This week’s featured video is Cottonland, a 2006 documentary about recovering addict Eddie Buchanan and the damage the prescription painkiller oxycontin is doing to his friends and neighbors in Glace Bay, Cape Breton. It’s also about the shutting down of the coal mines. And it’s about a bunch of exceptional people, loving parents, funny, with big hearts. They’re also thieves who do or did terrible things.

Some excellent points were made at a well-attended press conference organized by low income people in the North End on the topic of poverty and the municipal election. It fell a bit on deaf ears, though, as just one reporter and one municipal candidate made an appearance.

A 65-year old New Glasgow woman who suffers from severe Multiple Chemical Sensitivities has been ordered to vacate the only house where she can live in relative safety. She has been unable to find an alternative that doesn’t put her health at risk, and desperately wants the Housing Authority to abandon its eviction notice.

Our series “Lives on welfare” continues. Meet Bernice. She cut her power bill, only to see Community Services deduct the savings from her monthly cheque. “What do you do? I am just exhausted, from arguing. I am taking my frustration out on my worker, but she has no control, so she takes the crappy end of it. But if you are so frustrated she is the one you vent too, and I keep apologizing to her, I am sorry, I know it’s not your fault.”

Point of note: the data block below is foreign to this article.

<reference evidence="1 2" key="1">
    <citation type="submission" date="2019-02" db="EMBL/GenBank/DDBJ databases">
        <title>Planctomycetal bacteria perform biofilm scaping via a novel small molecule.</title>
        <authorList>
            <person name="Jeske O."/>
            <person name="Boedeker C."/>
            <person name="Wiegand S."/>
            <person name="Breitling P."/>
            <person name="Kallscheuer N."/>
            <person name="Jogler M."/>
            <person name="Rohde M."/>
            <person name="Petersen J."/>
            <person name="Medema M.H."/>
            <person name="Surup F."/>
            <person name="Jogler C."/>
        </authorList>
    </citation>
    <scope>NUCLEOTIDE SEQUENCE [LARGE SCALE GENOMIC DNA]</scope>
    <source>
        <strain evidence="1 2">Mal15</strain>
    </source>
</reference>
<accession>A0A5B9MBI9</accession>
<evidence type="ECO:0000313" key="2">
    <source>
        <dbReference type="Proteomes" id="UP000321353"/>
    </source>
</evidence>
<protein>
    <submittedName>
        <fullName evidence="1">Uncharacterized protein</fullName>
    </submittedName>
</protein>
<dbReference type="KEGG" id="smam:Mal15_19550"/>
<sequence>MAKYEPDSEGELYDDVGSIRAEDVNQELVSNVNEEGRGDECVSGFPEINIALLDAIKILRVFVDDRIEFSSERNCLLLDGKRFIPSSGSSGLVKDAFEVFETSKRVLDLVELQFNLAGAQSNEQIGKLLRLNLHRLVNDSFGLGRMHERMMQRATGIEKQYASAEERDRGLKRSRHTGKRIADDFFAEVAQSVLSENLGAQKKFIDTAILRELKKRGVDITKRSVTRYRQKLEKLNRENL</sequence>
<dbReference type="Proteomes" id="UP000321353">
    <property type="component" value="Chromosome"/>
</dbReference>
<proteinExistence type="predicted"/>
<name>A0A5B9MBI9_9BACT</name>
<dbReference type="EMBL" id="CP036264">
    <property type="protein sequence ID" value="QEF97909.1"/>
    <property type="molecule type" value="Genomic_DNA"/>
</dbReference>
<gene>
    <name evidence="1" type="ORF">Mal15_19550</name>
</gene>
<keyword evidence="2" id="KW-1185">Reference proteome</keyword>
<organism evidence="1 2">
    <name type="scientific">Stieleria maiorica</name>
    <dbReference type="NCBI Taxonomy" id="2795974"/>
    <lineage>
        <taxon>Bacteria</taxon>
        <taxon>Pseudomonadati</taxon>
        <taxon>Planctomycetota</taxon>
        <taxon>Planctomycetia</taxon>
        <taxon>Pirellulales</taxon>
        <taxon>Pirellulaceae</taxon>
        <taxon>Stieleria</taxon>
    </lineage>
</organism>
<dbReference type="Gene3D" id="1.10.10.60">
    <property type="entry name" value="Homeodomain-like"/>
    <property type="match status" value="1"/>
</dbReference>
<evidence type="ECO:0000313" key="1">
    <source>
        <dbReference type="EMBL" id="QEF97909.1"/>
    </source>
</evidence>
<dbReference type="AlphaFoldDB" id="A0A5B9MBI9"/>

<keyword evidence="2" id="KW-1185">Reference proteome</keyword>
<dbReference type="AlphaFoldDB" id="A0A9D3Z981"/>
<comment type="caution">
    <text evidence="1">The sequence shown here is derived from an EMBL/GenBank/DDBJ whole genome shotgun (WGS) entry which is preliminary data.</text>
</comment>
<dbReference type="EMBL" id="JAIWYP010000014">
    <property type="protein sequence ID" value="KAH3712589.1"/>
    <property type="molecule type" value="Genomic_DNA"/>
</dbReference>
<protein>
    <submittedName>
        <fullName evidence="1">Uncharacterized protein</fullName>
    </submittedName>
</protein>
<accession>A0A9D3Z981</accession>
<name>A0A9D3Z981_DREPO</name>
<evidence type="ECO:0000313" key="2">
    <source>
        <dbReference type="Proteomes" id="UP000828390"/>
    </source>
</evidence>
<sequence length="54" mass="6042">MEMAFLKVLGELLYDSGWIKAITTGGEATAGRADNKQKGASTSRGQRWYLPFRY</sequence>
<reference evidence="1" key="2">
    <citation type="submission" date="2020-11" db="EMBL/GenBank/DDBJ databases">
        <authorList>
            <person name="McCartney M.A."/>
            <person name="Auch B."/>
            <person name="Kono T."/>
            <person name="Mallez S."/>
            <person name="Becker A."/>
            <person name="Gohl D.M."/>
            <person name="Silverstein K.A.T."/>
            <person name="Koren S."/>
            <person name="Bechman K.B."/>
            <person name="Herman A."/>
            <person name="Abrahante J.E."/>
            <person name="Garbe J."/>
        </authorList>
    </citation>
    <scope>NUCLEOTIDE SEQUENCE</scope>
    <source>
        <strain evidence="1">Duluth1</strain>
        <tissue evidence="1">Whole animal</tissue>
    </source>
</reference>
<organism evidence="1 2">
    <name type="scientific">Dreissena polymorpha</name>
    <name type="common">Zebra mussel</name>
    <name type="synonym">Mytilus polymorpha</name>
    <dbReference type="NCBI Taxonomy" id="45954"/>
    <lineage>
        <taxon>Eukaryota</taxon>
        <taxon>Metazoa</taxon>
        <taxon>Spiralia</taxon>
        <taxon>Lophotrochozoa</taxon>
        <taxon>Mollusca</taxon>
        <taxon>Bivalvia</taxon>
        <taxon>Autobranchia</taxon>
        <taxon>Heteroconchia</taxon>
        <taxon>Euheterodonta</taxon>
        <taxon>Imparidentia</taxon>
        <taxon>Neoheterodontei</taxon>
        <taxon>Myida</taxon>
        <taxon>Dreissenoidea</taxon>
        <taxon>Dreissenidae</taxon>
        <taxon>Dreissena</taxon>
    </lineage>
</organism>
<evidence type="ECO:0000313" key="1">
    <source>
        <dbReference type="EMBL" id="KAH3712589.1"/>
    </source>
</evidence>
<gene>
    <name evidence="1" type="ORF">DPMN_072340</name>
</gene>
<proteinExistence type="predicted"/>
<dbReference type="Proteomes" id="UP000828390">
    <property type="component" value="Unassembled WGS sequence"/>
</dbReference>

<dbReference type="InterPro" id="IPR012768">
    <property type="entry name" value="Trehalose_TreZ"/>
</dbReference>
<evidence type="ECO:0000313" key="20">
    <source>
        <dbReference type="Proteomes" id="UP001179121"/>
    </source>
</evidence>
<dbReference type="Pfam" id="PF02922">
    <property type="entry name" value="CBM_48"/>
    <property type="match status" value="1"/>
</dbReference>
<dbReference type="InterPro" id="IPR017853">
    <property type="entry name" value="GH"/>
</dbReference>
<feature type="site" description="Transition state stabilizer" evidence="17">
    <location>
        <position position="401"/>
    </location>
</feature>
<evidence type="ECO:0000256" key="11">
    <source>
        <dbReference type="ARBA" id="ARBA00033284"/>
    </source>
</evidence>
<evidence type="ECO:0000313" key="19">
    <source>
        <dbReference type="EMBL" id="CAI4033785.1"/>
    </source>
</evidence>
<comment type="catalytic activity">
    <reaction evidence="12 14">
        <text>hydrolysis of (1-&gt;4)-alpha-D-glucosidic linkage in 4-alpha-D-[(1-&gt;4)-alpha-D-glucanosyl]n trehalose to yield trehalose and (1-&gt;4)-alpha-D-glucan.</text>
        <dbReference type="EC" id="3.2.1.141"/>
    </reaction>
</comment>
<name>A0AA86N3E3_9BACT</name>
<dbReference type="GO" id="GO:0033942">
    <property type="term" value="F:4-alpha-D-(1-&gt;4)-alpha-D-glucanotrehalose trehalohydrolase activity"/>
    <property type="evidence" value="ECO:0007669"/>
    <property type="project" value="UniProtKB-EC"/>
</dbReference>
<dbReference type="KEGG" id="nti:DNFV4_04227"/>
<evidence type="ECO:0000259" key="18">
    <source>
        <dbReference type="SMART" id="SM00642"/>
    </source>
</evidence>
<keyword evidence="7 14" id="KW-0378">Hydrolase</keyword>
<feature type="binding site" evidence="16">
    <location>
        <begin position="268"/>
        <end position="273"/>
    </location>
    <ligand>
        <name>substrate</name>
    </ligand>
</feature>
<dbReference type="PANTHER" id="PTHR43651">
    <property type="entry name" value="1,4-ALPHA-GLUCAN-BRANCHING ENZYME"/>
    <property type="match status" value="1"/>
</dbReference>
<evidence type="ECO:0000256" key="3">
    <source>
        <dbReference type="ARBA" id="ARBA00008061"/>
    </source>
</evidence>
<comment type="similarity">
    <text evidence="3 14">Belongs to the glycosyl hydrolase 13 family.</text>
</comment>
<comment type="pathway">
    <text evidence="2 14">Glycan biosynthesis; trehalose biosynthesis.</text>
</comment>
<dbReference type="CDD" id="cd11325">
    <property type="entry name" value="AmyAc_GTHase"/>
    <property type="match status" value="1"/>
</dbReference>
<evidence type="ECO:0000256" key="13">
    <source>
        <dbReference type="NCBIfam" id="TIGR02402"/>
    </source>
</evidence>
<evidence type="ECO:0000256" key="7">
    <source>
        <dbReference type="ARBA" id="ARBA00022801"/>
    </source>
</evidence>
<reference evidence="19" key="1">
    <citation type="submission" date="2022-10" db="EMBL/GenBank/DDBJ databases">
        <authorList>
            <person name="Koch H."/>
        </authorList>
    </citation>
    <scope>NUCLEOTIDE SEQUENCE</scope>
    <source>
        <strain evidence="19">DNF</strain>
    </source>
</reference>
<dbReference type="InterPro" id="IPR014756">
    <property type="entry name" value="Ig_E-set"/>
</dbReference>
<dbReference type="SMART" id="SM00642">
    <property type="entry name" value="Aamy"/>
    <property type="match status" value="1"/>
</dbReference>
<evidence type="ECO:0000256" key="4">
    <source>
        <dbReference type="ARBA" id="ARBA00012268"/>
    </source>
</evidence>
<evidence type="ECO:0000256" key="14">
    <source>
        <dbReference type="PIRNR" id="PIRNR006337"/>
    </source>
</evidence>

Watch this wonderful documentary by Nova Scotia’s Nance Ackerman, about the exceptional eight-year old Isaiah and his equally remarkable family as they live in poverty in the Annapolis Valley.

Our series ‘Lives on Welfare’ continues. Here Joe, one the most gentle and soft spoken people I know, talks about becoming the target of a verbal attack by a Community Services employee. Being treated disrespectfully by Community Services staff and feeling powerless as a result is another common theme in the stories people on welfare tell.